||Endocrine System : Target Cells
Hormones and Target Cells
Hormones are powerful messenger molecules that control essential body functions by carrying messages from endocrine glands to target cells and tissues. Some hormonal actions cause short-term changes, such as a faster heartbeat or sweaty palms. Others dictate long-term development, such as bone and muscle growth. Still other hormones control continual body functions, such as maintaining body fluids, heart rate and metabolism.
Hormones have many unique features and interact with target cells in specific ways.
Finding A Partner
The endocrine system is a complex communication network made up of specialized cells, glands and hormones. The glands release hormones into the blood or the fluid surrounding cells in response to stimuli from inside and outside the body.
Once released, hormones travel throughout the body looking for target cells that contain matching receptors. The hormone binds with the receptor, something like how a key fits a lock to unlock a door. Hormones, like keys, need to have a compatible receptor, or lock, in order to work. In the same way that a skeleton key cannot open a car door, a male sex hormone cannot produce masculine features if the target cell does not have receptors, or locks, that can read the hormone, or accept the key.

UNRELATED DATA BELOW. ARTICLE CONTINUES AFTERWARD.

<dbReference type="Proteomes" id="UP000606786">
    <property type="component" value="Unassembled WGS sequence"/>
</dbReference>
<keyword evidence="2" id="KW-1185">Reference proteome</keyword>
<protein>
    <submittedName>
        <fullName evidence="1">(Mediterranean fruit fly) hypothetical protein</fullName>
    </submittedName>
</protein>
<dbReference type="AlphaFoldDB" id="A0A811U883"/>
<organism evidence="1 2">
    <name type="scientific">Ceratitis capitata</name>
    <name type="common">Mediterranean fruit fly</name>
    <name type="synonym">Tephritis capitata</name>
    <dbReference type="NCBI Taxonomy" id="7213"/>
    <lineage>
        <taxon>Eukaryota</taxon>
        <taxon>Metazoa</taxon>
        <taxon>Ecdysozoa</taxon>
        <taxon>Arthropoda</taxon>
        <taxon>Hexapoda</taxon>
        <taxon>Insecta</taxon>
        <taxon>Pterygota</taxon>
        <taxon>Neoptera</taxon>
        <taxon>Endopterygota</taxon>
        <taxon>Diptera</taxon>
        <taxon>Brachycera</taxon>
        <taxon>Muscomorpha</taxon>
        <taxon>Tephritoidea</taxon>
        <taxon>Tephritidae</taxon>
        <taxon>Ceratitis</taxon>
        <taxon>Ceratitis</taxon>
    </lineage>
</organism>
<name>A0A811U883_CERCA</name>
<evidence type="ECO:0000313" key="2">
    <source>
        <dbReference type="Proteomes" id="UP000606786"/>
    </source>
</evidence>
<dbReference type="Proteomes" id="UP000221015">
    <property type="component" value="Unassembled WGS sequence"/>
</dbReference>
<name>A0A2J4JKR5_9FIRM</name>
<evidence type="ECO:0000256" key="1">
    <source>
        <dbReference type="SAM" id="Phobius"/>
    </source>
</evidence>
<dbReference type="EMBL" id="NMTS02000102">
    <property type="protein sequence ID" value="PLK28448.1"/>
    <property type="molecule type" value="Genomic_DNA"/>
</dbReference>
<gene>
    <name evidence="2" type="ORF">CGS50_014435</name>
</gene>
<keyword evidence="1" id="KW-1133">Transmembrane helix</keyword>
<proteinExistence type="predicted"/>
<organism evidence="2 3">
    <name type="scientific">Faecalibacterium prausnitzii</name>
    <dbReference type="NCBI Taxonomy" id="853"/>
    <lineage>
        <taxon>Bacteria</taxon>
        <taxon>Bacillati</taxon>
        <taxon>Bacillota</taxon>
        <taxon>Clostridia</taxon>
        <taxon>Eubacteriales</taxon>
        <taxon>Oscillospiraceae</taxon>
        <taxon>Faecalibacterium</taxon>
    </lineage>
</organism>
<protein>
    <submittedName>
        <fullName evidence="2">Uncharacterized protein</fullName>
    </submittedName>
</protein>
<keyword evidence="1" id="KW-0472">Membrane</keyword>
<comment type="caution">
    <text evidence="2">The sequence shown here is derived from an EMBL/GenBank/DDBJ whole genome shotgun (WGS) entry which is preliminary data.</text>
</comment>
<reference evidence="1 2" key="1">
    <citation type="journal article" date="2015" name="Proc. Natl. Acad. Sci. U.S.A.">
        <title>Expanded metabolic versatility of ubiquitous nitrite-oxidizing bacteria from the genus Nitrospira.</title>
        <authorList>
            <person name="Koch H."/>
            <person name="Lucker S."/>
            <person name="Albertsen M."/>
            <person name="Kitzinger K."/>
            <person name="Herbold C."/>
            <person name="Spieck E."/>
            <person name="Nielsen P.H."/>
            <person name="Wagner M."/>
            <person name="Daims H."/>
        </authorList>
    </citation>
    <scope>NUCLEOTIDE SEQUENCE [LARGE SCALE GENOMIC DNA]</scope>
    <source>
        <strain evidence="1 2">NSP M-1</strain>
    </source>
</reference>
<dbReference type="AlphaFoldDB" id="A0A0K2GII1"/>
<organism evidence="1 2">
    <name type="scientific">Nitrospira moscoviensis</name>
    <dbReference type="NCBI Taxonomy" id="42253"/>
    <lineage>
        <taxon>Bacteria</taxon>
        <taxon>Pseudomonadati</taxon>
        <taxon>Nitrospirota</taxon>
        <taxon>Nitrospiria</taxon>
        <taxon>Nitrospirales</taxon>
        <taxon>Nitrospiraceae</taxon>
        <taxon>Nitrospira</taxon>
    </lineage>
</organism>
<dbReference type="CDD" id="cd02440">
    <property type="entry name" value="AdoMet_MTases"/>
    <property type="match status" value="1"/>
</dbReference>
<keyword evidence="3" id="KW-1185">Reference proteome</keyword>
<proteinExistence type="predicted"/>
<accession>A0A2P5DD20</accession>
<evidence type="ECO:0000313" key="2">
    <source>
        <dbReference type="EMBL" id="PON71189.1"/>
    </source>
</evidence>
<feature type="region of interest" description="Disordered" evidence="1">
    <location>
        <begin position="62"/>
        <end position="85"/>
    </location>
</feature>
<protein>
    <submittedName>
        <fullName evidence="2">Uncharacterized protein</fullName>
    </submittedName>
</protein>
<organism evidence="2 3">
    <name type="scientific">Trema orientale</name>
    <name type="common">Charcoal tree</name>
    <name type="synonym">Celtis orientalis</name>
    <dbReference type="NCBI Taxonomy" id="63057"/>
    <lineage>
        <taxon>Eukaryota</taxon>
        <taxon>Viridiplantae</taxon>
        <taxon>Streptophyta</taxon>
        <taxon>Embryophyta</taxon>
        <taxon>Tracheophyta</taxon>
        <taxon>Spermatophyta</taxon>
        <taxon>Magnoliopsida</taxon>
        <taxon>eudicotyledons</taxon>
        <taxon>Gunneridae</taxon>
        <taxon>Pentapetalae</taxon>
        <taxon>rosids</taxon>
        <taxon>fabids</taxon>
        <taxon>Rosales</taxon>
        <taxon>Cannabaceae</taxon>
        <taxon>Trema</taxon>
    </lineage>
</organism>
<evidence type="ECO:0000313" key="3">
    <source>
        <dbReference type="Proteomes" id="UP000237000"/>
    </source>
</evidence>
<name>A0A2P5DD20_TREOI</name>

The protein receptor, depending on the type of hormone and its specific message, carries out the messenger's instructions by either altering the cell's existing proteins or turning on genes that will build a new protein. Both actions create a wide array of body responses.
For instance, steroid hormones, like the sex hormone groups estrogens and androgens, seek out specific target cells and bind to receptor proteins located inside the nucleus of the cell, as shown below. This lock and key binding triggers the cell's DNA to start building certain proteins, such as another hormone or an enzyme.
Each hormone-receptor unit produces different cellular and body responses because each unit turns on distinct genes that code for a specific protein. Different proteins, in turn, cause unique biological responses: estrogens can stimulate uterine growth and androgens can stimulate muscle growth.
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